Another Weekend Proves Wind and Solar Drive up Electricity Costs

A post a month ago focused on the $50 million excess cost of renewable energy (wind and solar) on the Victoria Day weekend. Now with summer finally arriving and warmer temperatures, it is perhaps worth comparing the past weekend to that one by examining the performance of wind and solar and its costs.

The inevitable happens in Ontario as demand for electricity during Ontario’s mild spring and fall seasons drops from both winter and summer demand.  As noted in the earlier article average Ontario demand over the three days of the Victoria weekend was only 294,668 MWh whereas over the past weekend (including Friday June 19th) average demand was 401,336 MWh an increase of 36.2%. Demand obviously increases as warmer weather arrives and air conditioners are turned on.  This has been augmented by government and other employees working from home due to the lock-down associated with Covid-19.

The Victoria Day weekend saw wind delivering almost 133,000 MWh (plus 59,100 MWh curtailed) and solar 36,000 MWh causing net exports to soar to 264,000 MWh principally due to their excess generation.

This past weekend net exports were 84,500 MWh as wind produced only 29,500 MWh (9.1% of capacity) and solar 58,200 MWh (31% of capacity).  Increased demand coupled with the drop in wind and solar (combined) generation not only caused our net exports to fall but also resulted in the HOEP (market price) increasing from $1.16/MWh to $17.34/MWh.   What the latter means; we recovered $1.5 million more of our costs despite exporting much less (179,500 MWh less) this past weekend demonstrating wind’s habit of generating power when it’s not needed.

Ontario’s peak demand hour during this recent weekend appears to have occurred June 20th at hour 18 when it reached 19,997 MWh.  During that hour wind generated 226 MWh and solar 124 MWh or 1.7% of demand demonstrating their inability to deliver power when needed.  Needless to say; nuclear, hydro and gas delivered what we needed!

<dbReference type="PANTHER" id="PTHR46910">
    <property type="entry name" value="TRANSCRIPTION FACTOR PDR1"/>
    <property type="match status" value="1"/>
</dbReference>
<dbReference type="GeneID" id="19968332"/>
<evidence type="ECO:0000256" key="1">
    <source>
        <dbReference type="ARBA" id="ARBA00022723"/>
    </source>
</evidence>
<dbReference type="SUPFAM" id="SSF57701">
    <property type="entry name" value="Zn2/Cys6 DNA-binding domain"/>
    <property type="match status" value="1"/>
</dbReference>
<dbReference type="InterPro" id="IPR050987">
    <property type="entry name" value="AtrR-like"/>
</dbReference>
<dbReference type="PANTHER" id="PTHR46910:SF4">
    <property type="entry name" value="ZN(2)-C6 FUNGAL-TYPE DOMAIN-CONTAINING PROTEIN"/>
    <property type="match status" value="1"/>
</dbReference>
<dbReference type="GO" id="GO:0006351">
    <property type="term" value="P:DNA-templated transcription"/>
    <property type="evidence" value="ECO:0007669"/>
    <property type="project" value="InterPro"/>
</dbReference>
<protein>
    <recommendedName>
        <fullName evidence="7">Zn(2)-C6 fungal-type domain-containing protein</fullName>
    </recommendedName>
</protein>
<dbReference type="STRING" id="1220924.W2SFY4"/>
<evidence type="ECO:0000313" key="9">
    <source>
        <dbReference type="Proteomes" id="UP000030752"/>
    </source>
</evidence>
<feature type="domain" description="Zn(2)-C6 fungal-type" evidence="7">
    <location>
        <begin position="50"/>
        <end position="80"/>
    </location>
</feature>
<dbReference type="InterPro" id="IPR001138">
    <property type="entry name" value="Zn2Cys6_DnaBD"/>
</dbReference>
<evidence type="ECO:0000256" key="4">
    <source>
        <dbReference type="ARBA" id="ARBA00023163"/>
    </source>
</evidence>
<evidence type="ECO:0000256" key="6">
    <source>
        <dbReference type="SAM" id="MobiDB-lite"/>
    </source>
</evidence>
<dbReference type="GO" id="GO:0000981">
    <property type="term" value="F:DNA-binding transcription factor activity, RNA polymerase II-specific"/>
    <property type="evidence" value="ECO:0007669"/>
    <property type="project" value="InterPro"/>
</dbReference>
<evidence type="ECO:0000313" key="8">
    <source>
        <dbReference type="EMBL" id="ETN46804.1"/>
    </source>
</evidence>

So, the inevitable question is; did increased consumption drive up our average costs as one would expect?  One would assume it would because the average price paid for solar is $448/MWh so the 58,200 MWh delivered cost Ontario ratepayers approximately $26 million and the 29,500 MWh of wind ($135/MWh) added $4 million. That brings the two generation source’s costs to $30 million over the three days and allowing for the recovery of the $1.5 million for their sale means a net cost of $28.5* million or $21.5 million less than the Victoria Day weekend. The foregoing occurred even though consumption was up 36%. Despite the reduction in costs for the recent weekend it still amounts to $9.5 million per day and extrapolated over a year would amount to $3.5 billion which coincidentally is close to what wind and solar’s costs were in 2019 as outlined in a recent post.

The conclusion:

Using more power costs less, when wind and solar generation falls!  That implies wind and solar** should be completely eliminated due to their intermittent and unreliable generation.

*The 87,700 MWh delivered by wind and solar collectively cost ratepayers 324.97/MWh or 32.5cents/kWh.

** They may work for off-grid locations subject to storage availability.

Author: parkergallantenergyperspectivesblog

Retired international banker.

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